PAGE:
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Thread: Which is easier to learn on?

  1. #1

    Default Which is easier to learn on?

    I posted a while earlier on the "Many Musicians" thread about some of the instruments I play. I did recently acquire some time and money, and bought a custom electric guitar, mostly for show, but now that I think about it, I want to try learning it again.

    But which is easier to learn on, acoustic, or electric?
    Like I said, I dropped some cash on a custom, which was mostly for show, but is it easier to learn acoustic, or electric?

  2. #2

    Default

    This is kind of one of those musician holy wars ;p

    I think electric is easiest for learning, as strings tend to be a little easier, necks a little thinner, bodies a little smaller, etc. Plus if you live in an apartment or at home, you can play with no amp or a headphone amp and not drive everyone crazy ;p

    Acoustic has some points though... it's a little more pure. Less gimmicks and such. Also with enough distortion (and the current generations taste in music) you can pretty much crank up the effects and just flail away wildly on an electric. Acoustic not so much.

    Ultimately I would say start on what you want to ultimately play though. If you see yourself playing an electric, learn electric.

    Also tsk tsk for dropping money on an expensive guitar before you can play it. One mans prize guitar is another mans piece of crap. Until you develop your playing style and decide what you want in a guitar, it's kind of silly to spend the big bucks. You'd be better off learning on a El` stratocaster (don't go too cheap though.. $600 is reasonable guitar that will always be playable) and then buying your $3500 dream guitar.

    For actually learning to play, I'd highly recommend checking out jamplay. Has a very good dollar for value ratio. They have quite a bit of free content available as samples, but if you are willing to fork out cash on an instrument you can't even play yet, a jamplay subscription shouldn't be too big a deal, and is imo a much better investment ;p

  3. #3

    Default

    I agree that it's probably easier to learn electric guitar because it's easier to depress the strings, and play bar chords. Of course the bigger issue is, what kind of music do you want to play? That's what really determines acoustic and electric. Since you have an electric, why not go to a music store and take lessons? Get your feet wet and enjoy.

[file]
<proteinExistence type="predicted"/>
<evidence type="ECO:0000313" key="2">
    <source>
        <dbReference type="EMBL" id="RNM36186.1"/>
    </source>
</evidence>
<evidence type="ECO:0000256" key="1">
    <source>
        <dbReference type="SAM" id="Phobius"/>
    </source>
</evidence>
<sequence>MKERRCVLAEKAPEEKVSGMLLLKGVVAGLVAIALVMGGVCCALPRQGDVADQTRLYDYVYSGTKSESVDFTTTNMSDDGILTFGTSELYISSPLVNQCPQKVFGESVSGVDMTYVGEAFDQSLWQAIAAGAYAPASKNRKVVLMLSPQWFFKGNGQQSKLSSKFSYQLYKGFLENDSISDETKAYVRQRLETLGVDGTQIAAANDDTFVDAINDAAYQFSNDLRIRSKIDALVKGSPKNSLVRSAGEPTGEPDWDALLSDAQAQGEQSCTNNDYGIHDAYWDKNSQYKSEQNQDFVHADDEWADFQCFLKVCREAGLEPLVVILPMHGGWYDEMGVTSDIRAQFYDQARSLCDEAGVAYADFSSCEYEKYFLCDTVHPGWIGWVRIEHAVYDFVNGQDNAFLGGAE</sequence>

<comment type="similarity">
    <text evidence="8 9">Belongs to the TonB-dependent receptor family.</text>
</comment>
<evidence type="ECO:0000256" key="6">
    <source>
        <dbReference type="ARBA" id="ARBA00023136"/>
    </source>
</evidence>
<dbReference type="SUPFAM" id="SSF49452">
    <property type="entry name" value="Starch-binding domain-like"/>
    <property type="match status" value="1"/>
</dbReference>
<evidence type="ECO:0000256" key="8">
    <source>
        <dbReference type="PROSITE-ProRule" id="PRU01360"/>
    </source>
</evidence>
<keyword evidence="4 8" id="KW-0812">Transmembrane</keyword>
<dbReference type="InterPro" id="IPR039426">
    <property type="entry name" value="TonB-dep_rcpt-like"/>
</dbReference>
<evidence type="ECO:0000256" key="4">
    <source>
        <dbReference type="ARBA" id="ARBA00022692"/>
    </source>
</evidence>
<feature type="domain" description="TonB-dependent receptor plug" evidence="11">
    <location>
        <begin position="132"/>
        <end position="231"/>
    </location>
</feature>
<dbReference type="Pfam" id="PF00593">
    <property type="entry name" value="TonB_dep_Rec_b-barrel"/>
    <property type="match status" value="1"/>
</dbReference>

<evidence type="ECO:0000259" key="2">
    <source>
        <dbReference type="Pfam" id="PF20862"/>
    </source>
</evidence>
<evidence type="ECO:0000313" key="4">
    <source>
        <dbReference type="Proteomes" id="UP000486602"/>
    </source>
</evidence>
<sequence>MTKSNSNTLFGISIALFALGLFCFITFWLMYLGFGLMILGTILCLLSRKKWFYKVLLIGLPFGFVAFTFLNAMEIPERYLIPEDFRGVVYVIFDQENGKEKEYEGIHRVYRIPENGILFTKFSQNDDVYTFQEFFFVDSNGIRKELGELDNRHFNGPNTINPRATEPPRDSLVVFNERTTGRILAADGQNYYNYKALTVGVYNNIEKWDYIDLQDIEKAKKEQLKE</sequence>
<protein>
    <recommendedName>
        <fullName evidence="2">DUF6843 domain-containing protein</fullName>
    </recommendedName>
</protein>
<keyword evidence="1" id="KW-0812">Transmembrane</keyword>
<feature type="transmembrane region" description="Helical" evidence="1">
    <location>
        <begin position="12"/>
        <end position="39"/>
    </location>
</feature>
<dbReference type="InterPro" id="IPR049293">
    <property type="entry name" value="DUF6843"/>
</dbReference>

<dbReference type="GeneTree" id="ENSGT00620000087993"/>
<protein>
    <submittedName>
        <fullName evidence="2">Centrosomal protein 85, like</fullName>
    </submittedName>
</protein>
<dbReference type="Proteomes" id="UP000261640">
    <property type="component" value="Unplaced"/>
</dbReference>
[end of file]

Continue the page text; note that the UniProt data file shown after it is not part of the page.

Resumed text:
4. #4

    Default

    they both are difficult to learn but depends on what styles you want to play which is easier. a good acoustic takes the same amount of prussure to depress the strings. if you buy a cheap guitar (acoustic or electric) chances are that the neck will be warped and the action will be very high making it near impossable to play well (this i know though experence)

  5. #5

    Default

    I'm not a musician in any way (you can that by the number of times I had to retype the M-word to work out how to spell it (4!)!

    I have, however, spent a good while in my misguided youth trying to learn various instruments. I did always find the accoustic easier, but that might have just been because overall I much much prefer the sound an accoustic guitar makes to an electric one. To me an electric guitar just doesn't sound 'right' unless it's some sort of super amazing person playing.

  6. #6

    Default



    Quote Originally Posted by BoundCoder View Post
    This is kind of one of those musician holy wars ;p

    I think electric is easiest for learning, as strings tend to be a little easier, necks a little thinner, bodies a little smaller, etc. Plus if you live in an apartment or at home, you can play with no amp or a headphone amp and not drive everyone crazy ;p

    Acoustic has some points though... it's a little more pure. Less gimmicks and such. Also with enough distortion (and the current generations taste in music) you can pretty much crank up the effects and just flail away wildly on an electric. Acoustic not so much.